Compiled by Steven Connor as part of The Dumbstruck Archive, a continuing, online supplement to Dumbstruck: A Cultural History of Ventriloquism (Oxford: Oxford University Press, 2000).
|In 1778, John Buddle, Marquis of Worcester, published The Marquis
of Worcester's Century of Inventions, an immodest and implausible listing
of 100 of his own inventions and contrivances. Number 88 in the list of
'the Names and Scantlings of INVENTIONS by me already practised' (p. 9),
keeping company with Buddle's strength-increasing spring, his unsinkable
ship, his device for writing in the dark and his flying machine was the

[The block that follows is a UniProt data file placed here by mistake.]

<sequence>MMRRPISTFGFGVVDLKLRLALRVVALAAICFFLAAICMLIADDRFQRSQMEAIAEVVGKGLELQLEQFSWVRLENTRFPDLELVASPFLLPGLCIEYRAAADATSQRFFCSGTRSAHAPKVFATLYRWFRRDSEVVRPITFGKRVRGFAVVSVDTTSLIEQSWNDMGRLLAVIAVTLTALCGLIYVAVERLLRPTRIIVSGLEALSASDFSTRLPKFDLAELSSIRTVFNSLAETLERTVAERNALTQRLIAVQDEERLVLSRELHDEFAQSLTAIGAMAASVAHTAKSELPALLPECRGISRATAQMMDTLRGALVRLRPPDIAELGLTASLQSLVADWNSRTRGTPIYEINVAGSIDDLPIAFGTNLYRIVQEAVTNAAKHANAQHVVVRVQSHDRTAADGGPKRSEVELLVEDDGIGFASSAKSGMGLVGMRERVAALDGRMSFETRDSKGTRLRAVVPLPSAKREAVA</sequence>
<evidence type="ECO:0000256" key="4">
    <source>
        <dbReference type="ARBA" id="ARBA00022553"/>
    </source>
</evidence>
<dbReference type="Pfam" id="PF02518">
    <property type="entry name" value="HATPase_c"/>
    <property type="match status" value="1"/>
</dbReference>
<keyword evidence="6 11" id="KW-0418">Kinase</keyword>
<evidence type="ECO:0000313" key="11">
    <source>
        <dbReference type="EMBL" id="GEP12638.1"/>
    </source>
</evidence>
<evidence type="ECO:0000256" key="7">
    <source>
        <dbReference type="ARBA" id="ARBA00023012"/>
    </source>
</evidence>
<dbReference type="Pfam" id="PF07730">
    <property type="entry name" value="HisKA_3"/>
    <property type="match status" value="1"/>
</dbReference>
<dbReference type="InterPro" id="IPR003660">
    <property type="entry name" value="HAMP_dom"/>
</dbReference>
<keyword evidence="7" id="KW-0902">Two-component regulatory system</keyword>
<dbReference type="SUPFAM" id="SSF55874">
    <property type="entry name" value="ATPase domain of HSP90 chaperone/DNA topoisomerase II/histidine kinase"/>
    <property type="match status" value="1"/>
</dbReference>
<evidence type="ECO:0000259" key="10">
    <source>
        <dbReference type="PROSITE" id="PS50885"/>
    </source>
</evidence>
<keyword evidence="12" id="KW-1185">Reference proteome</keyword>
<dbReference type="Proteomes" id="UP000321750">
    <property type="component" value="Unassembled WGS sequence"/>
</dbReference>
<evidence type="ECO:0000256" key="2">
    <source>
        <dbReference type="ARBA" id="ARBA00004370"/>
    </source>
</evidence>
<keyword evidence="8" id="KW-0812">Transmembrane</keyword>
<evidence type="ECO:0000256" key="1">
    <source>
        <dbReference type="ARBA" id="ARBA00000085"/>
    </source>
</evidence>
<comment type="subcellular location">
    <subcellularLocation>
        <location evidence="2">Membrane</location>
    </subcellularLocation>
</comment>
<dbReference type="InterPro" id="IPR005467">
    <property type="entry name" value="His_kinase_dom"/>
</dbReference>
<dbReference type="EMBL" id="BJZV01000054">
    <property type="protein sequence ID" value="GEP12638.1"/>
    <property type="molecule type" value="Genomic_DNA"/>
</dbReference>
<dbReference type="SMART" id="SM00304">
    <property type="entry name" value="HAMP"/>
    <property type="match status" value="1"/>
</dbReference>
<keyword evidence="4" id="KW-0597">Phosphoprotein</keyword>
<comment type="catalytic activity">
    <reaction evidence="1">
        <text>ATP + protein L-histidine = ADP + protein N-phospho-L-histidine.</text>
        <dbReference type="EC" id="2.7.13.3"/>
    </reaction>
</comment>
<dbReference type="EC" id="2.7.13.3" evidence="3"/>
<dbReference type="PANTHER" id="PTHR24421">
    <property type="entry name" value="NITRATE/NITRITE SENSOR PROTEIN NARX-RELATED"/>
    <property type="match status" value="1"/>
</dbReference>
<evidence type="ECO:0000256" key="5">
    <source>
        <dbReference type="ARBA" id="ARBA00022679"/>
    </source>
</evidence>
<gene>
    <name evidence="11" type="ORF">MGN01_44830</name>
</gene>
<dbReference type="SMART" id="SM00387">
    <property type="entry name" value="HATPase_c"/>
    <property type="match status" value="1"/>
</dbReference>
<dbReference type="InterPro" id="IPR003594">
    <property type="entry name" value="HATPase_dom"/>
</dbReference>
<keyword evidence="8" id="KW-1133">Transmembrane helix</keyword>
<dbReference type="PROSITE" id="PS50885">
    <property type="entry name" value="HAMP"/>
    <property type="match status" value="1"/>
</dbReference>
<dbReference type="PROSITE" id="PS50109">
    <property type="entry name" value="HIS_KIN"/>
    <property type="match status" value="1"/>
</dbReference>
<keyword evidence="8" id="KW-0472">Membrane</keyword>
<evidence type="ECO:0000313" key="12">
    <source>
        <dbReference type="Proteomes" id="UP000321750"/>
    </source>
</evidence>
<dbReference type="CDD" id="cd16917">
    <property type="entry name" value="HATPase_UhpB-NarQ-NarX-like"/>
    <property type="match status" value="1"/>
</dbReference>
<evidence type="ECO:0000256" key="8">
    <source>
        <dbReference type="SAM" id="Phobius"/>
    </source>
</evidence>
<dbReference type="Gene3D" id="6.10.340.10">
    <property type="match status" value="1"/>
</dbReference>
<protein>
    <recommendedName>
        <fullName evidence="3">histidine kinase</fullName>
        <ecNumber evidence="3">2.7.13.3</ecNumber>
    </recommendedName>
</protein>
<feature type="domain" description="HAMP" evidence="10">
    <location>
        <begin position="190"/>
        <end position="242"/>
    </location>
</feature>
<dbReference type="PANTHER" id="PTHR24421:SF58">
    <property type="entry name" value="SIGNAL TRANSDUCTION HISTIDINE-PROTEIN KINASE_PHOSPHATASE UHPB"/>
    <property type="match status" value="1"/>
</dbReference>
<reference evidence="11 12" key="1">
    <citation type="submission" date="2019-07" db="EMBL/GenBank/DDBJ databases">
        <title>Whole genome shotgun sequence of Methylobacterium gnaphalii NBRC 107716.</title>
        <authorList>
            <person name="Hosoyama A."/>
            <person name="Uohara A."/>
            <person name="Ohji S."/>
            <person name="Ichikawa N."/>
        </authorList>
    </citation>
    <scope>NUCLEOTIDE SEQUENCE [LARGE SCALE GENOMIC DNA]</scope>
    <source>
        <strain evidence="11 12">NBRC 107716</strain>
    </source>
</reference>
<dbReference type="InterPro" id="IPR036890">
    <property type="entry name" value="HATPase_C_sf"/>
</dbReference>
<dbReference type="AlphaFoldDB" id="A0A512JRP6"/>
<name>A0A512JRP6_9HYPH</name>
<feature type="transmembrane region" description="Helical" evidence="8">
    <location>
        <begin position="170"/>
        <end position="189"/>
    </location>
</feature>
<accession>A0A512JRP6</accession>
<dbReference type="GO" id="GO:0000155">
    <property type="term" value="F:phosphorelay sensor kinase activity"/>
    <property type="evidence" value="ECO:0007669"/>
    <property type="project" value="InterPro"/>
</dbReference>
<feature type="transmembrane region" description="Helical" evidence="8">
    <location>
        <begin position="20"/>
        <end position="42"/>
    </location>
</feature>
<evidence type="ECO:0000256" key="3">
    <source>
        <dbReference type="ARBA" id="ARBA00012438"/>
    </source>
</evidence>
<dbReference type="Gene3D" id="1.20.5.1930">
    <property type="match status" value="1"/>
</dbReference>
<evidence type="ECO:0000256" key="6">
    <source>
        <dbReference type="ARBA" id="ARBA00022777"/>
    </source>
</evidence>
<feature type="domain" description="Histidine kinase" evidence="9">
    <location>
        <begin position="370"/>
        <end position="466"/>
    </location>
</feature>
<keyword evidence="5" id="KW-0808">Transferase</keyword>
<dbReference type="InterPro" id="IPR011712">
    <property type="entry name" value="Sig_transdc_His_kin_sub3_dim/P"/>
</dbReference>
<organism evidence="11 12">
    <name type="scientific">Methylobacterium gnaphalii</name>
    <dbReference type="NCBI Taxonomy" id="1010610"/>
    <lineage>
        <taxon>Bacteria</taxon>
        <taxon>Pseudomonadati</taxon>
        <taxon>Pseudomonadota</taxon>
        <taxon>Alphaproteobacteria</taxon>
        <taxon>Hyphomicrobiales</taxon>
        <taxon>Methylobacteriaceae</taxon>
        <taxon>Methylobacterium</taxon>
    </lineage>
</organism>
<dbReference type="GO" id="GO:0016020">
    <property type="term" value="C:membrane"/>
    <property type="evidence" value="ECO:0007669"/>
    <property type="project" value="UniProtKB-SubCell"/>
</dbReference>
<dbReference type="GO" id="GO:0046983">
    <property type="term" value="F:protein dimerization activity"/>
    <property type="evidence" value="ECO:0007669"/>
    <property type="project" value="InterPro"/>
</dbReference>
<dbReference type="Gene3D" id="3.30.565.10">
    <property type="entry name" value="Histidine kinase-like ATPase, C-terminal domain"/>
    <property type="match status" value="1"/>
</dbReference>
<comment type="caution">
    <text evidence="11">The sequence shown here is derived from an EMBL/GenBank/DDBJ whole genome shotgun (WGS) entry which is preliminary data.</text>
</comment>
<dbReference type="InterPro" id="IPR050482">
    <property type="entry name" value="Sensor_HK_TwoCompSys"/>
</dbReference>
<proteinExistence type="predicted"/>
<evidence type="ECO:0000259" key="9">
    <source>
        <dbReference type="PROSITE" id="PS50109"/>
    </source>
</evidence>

LXXXVIII How to make a brazen or stone head, in the midst of a great field or garden, so artifical and natural, that though a man speak never so softly, and even whispers in the ears thereof, it will presently open its mouth, and resolve the question in French, Latin, Welsh, Irish, or English, in good terms uttering it out of his mouth, and then shut it until the next question be asked.John Buddle, The Marquis of Worcester's Century of Inventions: To Which Is Added, An Appendix, Containing an Historical Account of the Fire-Engine for Raising Water (Newcastle: printed T. Slack and G. Robinson, 1778), p. 31.